By John Kern, from Cardsblog.com
Michael Wacha had a rocky 2016, with an ERA over 5, and fewer than 140 innings despite being a regular starter. Should the Cardinals move him into the bullpen, and try to turn him into the next Zach Britton or Andrew Miller, or can he hold his own in the rotation?
After emerging on a national stage in the 2013 postseason as a force to be reckoned with, Michael Wacha has instead had a rocky three years, after a solid, yet injury shortened, 2014, a still solid 2015 that may have been better had he been more prepared for a full season's work, and then last year.
It is no secret among Cardinals fans that his shoulder injury in 2014 likely caused this drop in production, but it does not explain why his real fall did not come until last season.
Baseball Prospectus is a site known for making valuable prospect rankings of players who could be considered rookies in the upcoming season. Yesterday, on the same day that pitchers and catchers reported, the site dropped its list for the 2017 season. Now at the current moment in time, the Cardinals farm system is considered middle-0f-the-pack in the MLB.
When emerging in 2013, fans viewed Wacha as the next Adam Wainwright, the ace of the staff. But Wacha could throw harder, he could be even better. Unfortunately, that has not happened thus far. I do believe that Michael Wacha is a better pitcher than his 2016 statistics would suggest, after all his FIP was only 3.91, a 0.04 point increase from the year before.
I do, however, think that the Cardinals might limit his time in the rotation, not because of a lack of talent or drive, but because the Cardinals have a logjam of starting pitchers who did not have a 5.09 ERA last season.
In three seasons as a starter, Zach Britton was not very good. He threw only a fastball, slider, and changeup, before moving to the bullpen and dropping the changeup. We all know how well that turned out. In the bullpen it is easier to rely on one stellar pitch, in the rotation when facing players multiple times it becomes harder.
Michael Wacha's changeup is among the best in the game, and in his first season he threw almost exclusively the changeup and fastball. As he has looked more towards the cutter, at expense of his fastball, his number have declined.
That is to be expected, one cannot succeed as a starter at the major league level for long without developing a solid third pitch, but if Wacha dropped his cutter and curveball and moved to the bullpen where he could throw just his fastball and changeup, unquestionably his best pitches, he might become dominant, like we saw in 2013.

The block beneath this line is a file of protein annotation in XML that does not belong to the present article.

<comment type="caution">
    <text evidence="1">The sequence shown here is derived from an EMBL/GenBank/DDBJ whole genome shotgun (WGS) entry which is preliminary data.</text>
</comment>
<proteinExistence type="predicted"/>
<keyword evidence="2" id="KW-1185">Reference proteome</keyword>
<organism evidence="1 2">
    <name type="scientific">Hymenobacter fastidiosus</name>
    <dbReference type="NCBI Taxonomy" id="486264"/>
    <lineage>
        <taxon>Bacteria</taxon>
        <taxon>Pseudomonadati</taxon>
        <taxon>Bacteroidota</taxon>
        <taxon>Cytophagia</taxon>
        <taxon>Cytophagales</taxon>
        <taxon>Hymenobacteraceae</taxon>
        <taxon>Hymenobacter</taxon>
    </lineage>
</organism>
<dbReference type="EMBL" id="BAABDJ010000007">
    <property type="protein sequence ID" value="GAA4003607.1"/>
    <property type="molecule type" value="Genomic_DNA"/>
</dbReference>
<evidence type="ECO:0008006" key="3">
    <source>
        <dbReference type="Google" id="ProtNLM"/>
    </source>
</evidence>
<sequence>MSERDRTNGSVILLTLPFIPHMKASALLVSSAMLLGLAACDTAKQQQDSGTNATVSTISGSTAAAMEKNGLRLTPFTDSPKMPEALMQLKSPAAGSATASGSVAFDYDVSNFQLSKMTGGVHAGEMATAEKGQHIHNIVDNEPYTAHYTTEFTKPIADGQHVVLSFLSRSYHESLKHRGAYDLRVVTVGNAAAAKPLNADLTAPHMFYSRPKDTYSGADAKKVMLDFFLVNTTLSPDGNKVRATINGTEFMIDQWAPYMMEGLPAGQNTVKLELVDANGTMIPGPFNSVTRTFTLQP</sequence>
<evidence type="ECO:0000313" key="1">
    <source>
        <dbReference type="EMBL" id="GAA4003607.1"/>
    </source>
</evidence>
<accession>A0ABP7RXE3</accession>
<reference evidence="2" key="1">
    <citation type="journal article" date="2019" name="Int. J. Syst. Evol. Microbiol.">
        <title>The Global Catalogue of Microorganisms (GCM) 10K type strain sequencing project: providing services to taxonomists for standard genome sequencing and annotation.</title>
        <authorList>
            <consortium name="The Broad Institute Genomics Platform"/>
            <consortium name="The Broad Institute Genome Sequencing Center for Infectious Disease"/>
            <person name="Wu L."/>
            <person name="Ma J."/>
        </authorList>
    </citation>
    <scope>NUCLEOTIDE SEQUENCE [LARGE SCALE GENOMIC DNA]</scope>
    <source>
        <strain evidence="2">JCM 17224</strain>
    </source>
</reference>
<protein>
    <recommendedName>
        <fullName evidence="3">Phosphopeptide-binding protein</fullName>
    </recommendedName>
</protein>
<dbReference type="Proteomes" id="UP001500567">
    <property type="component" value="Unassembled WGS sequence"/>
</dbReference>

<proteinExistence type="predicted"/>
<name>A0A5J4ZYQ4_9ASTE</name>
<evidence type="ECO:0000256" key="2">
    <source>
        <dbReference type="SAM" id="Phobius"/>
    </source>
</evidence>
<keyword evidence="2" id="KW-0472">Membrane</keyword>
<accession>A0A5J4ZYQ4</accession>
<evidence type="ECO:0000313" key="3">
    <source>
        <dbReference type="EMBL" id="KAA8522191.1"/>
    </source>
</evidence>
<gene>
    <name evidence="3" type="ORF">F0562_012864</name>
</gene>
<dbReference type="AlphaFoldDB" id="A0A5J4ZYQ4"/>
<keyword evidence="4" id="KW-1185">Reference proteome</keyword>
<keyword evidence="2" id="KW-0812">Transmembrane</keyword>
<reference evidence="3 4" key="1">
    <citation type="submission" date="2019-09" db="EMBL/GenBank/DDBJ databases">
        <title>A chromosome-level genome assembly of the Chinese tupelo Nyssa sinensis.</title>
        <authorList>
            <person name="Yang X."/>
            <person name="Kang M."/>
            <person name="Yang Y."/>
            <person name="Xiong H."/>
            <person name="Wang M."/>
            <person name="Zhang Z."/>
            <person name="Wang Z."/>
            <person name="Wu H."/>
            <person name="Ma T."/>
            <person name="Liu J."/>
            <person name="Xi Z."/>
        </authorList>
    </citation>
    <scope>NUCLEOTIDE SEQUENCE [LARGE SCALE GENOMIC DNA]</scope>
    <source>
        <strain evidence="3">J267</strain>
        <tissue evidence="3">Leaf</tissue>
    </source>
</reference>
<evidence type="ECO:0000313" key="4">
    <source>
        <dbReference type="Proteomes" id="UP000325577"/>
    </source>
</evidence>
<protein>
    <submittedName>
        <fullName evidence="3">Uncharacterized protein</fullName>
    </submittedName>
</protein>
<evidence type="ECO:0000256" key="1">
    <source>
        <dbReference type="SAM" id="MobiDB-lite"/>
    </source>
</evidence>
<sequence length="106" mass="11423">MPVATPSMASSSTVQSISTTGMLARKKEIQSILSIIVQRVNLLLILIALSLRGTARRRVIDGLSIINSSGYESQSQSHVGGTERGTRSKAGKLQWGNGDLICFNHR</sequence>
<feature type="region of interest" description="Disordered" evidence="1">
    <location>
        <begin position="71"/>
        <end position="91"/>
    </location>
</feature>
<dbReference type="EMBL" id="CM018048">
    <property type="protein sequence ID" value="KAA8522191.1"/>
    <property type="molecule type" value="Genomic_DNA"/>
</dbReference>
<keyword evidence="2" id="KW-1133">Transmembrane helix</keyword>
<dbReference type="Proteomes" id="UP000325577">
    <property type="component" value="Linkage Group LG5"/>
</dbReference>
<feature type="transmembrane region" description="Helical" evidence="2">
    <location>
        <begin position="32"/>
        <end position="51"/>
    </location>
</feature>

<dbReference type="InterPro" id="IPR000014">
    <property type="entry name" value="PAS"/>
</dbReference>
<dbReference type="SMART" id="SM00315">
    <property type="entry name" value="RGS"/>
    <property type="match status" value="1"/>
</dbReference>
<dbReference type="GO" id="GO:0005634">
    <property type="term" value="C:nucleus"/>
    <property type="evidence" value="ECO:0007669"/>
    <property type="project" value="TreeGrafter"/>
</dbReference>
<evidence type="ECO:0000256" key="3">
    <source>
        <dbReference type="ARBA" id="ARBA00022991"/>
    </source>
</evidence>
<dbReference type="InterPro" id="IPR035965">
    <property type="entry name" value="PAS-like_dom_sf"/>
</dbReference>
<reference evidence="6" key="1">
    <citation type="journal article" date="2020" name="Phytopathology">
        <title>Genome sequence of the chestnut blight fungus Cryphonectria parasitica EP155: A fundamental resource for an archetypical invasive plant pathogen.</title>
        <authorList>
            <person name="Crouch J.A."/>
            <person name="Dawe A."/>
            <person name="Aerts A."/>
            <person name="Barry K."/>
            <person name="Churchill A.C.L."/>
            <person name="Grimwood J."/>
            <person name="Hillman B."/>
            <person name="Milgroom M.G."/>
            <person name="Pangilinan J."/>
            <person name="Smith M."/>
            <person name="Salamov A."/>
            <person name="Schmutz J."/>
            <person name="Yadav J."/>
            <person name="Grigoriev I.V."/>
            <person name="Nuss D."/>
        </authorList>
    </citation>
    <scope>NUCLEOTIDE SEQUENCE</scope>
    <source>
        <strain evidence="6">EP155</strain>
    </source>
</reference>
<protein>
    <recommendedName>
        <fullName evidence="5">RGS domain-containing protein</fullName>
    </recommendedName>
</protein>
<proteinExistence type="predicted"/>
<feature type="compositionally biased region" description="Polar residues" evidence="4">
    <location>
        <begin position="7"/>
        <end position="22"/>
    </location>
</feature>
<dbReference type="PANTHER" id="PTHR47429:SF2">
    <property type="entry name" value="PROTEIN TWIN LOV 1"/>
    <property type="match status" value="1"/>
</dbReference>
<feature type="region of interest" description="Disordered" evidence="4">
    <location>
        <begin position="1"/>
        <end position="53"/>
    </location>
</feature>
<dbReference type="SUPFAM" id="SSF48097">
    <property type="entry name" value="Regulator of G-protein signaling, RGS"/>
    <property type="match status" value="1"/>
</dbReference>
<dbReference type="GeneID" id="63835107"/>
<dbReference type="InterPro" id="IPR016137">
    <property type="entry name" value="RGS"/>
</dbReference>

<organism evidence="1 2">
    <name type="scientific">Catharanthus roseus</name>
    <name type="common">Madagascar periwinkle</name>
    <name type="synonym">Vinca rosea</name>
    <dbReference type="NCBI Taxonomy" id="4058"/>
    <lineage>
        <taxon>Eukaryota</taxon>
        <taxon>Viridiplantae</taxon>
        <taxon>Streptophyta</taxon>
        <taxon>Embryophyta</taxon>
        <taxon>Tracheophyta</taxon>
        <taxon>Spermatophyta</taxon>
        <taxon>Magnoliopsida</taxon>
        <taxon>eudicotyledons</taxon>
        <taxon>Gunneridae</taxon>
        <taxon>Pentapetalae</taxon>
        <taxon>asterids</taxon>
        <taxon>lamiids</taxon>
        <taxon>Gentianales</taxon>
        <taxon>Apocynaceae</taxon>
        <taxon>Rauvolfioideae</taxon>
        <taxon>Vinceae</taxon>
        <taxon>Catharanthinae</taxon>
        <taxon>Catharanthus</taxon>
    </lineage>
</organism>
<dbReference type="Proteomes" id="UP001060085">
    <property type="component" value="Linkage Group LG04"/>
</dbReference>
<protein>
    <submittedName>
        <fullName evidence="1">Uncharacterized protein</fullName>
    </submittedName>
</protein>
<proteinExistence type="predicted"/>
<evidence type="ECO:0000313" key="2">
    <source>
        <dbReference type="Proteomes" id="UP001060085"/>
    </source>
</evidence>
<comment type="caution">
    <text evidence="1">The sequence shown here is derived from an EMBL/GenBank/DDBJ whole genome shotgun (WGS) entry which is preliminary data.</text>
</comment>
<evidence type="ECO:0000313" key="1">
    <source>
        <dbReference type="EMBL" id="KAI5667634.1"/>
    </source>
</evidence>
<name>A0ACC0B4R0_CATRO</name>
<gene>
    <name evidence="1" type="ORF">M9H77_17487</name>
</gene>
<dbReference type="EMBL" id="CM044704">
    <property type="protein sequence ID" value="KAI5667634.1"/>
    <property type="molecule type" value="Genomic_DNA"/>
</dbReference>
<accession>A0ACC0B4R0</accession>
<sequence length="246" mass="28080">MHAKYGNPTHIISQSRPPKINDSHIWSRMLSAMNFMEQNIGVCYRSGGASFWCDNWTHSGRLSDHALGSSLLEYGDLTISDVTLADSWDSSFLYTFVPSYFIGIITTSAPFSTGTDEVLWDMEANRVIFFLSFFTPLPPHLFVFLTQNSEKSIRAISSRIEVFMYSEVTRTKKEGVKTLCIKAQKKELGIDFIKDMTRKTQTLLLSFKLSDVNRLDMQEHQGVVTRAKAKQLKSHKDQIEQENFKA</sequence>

This is not to suggest that Michael Wacha cannot be a solid contributor in the rotation next year and throughout his career. I fully expect him to perform well next season, and I think the team does too.
#STLCards Matheny was quite impressed watching Michael Wacha's 1st bullpen session today: "That’s as good as I’ve seen him in a long time."— Jenifer Langosch (@LangoschMLB) February 15, 2017
That is not the point, though. Wacha is competing for a spot in the rotation with Luke Weaver, Tyler Lyons, and even Trevor Rosenthal. Should he not make that spot, he could become a very valuable player out of the bullpen.
He had been a good starter before last season, but he could become a great reliever. He is also still only 25, and has a lot of room to grow. You never know, he could further develop his cutter into a weapon, continue to recover from his shoulder injury and become the pitcher Cardinals fans hoped he could become, in the rotation.
But I still think that his future lies in the bullpen, whether he, or management see it too. He would definitely be more valuable there than as an emergency starter in and out of Memphis. So lets all hope for a resurgence from Wacha, whether it is from the rotation or from the bullpen.
On the surface, Stephen Piscotty's sophomore campaign was not much better than his rookie year. He slashed .305/.359/.494 as a rookie and .273/.343/.457 in his second season. Adjusting for the fact that Piscotty played fewer games in 2015 than in 2016, those numbers are very comparable.
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